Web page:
Wicked Girls: A Novel of the Salem Witch Trials by Stephanie Hemphill. (Grades 7+) HarperCollins, July 2010. 408 pages. Review copy provided by my local library.
Ann's the queen bee, daughter of the most important man in town, always gets her way.
Mercy's the pretty one, catching the eye of every boy (and man) in town. She doesn't have money or status like some of the other girls, but that doesn't keep her from wanting to live like it.
Margaret's the plain one next to her cousin Ann, pining over Isaac and wondering if he'll ever return her affections.
Oh, and did I mention that it's 1692? And these three girls are about to cause a stir in Salem?
When two young girls come down with a mysterious affliction, rumors of witchcraft spread throughout the town. Ann sees the attention the girls are getting and, anxious for some power of her very own, she convinces the girls to play along, blaming witches for the hysterical fits they're putting on. In a world so utterly restrictive to girls and women, is it any wonder that they relished their power? But when innocent blood is spilled, they'll have to decide if it's worth it. In this fictional story based on the Salem Witch Trials of 1692, author Stephanie Hemphill examines what might have been going on inside the minds of the "afflicted" girls.
Between the subject matter and the verse format, this book is packed with teen appeal. The pages go quickly and Ms. Hemphill does a nice job of showing why the girls might have acted as they did. I could totally buy her premise that in their restricted lives each of the girls clung to whatever bit of power she was able to scrape up. These are 17th-century Mean Girls.
I did have a couple of problems. First of all, I couldn't keep the narrators straight because their voices were too similar. There wasn't anything that discerned between them except the name of the character speaking under each poem's title. In a story with multiple perspectives, you need to be able to tell the characters apart.
Secondly, I am not at all an expert and I do understand that this was a fictionalized account, but at least one of the characters referred to "bloomers" on multiple occasions throughout the book. "Bloomers" were named after Amelia Bloomer who popularized the undergarments in the 1850s. I'm of two minds about issues of historical inaccuracy in fiction. Okay, it's a small thing and maybe Ms. Hemphill just used that word because it'd be something her audience would be familiar with or because it fit the cadence of the poems better. And it's underwear, who cares, right? But it was enough to jolt me out of the story each time I heard it (and I actually put down the book the last time so that I could go look up bloomers and see if I was right that it was anachronistic), so to me that's a problem. Plus, it's got me thinking that if there was one inaccuracy, maybe there are more that I don't know enough to catch. I get that it's fiction, but I also want my historical fiction to be, well, historically accurate.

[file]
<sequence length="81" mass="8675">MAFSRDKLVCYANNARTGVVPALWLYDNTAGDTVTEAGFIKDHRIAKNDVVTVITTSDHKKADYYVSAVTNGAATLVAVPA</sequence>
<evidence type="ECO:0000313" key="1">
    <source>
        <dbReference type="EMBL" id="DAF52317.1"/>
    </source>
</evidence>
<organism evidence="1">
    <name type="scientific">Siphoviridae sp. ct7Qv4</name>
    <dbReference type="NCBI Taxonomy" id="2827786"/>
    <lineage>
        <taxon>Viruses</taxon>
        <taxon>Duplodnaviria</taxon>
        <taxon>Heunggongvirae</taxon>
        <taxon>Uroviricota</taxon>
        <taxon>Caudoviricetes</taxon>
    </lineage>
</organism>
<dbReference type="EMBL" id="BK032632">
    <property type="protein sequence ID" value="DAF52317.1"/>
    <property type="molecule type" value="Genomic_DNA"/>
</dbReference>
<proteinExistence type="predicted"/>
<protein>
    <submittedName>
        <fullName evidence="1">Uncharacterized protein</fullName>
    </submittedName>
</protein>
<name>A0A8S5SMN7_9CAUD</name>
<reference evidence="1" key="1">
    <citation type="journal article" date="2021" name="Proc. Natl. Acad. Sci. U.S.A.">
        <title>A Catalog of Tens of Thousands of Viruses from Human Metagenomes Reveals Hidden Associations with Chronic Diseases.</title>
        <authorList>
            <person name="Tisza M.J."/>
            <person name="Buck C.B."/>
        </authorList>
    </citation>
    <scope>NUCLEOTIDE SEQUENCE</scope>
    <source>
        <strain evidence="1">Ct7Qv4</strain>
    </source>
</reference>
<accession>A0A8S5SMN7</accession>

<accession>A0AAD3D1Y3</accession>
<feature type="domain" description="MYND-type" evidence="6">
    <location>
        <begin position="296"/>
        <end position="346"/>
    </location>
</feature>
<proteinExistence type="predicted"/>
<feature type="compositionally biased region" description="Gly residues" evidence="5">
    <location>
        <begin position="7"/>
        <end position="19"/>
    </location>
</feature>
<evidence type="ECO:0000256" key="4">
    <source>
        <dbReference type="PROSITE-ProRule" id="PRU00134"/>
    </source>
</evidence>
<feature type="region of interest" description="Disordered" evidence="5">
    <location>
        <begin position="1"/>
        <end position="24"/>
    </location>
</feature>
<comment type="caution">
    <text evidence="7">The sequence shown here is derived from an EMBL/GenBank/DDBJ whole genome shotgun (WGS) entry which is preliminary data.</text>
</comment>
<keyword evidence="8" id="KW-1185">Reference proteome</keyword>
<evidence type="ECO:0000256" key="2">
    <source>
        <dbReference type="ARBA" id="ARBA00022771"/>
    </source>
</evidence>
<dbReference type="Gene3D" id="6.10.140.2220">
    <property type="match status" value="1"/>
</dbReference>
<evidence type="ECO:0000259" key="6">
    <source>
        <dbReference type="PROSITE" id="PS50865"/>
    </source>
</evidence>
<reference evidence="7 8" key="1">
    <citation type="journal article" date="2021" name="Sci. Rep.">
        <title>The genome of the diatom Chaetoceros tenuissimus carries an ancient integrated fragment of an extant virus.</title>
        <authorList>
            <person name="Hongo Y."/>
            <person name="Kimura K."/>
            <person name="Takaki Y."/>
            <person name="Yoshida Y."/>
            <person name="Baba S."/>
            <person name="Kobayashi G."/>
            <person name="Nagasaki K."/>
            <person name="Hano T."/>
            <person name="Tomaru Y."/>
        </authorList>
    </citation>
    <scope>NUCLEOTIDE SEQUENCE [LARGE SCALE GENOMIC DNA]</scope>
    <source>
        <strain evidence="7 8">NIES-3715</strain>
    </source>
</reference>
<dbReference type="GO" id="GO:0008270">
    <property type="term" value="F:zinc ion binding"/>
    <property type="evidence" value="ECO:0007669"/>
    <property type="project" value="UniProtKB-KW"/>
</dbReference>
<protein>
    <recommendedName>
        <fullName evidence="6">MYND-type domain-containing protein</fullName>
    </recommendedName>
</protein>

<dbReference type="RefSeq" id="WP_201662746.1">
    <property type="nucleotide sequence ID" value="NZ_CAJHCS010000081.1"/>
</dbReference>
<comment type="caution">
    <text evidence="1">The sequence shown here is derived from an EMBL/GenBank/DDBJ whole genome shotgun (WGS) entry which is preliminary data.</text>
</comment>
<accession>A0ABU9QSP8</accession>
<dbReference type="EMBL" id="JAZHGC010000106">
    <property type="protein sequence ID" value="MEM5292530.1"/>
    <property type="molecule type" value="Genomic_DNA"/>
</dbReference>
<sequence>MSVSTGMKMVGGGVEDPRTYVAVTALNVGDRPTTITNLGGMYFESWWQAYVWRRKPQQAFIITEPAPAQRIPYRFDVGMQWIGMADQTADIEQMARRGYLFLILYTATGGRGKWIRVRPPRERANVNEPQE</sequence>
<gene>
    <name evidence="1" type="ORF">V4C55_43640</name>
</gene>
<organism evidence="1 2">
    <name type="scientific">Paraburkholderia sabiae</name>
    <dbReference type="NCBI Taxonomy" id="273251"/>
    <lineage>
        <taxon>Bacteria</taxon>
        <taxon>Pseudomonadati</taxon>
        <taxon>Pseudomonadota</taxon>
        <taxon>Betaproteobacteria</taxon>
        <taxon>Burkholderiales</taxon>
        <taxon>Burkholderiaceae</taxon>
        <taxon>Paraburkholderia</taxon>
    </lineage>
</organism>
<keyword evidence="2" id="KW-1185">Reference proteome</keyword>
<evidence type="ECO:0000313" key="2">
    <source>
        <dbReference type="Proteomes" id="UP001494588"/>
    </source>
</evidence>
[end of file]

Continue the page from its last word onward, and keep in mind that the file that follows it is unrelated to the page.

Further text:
(All that said, I am not an expert on historical undergarments. Anyone know more about this than me and want to chime in? Also, I'm interested to know what you think about piddly details in historical fiction. Is it okay to get them not-quite-right because they're just little details or do you want exacting accuracy? Is it okay if the author addresses it in her author's note? Is it okay if it helps the modern audience understand what's going on, even if it's not mentioned in the author's note?)
Ahem. ANYhoo. Ms. Hemphill does include an author's note, which I loooove. I believe that she did a great deal of research for this book. She also includes information about each historical figure that the characters in the book were based on. Most interesting to me, perhaps, was the information about what happened to each of the historical figures after the Salem Witch Trials were over.
To sum up: Wicked Girls has a lot of potential teen appeal. The format didn't quite work for me, but I liked the book well enough. I'd definitely recommend it to fans of historical novels-in-verse. It maybe most reminded me of The Apprentice's Masterpiece by Melanie Little, so I'd recommend that as a readalike. Also, teens interested in the Salem Witch Trials should check out Ann Rinaldi's A Break With Charity (and The Crucible, of course, but teens probably get that one in school).
Read more reviews at ReaderGirls, Dog-Eared and Well-Read, and Pure Imagination.
Wicked Girls is on shelves now!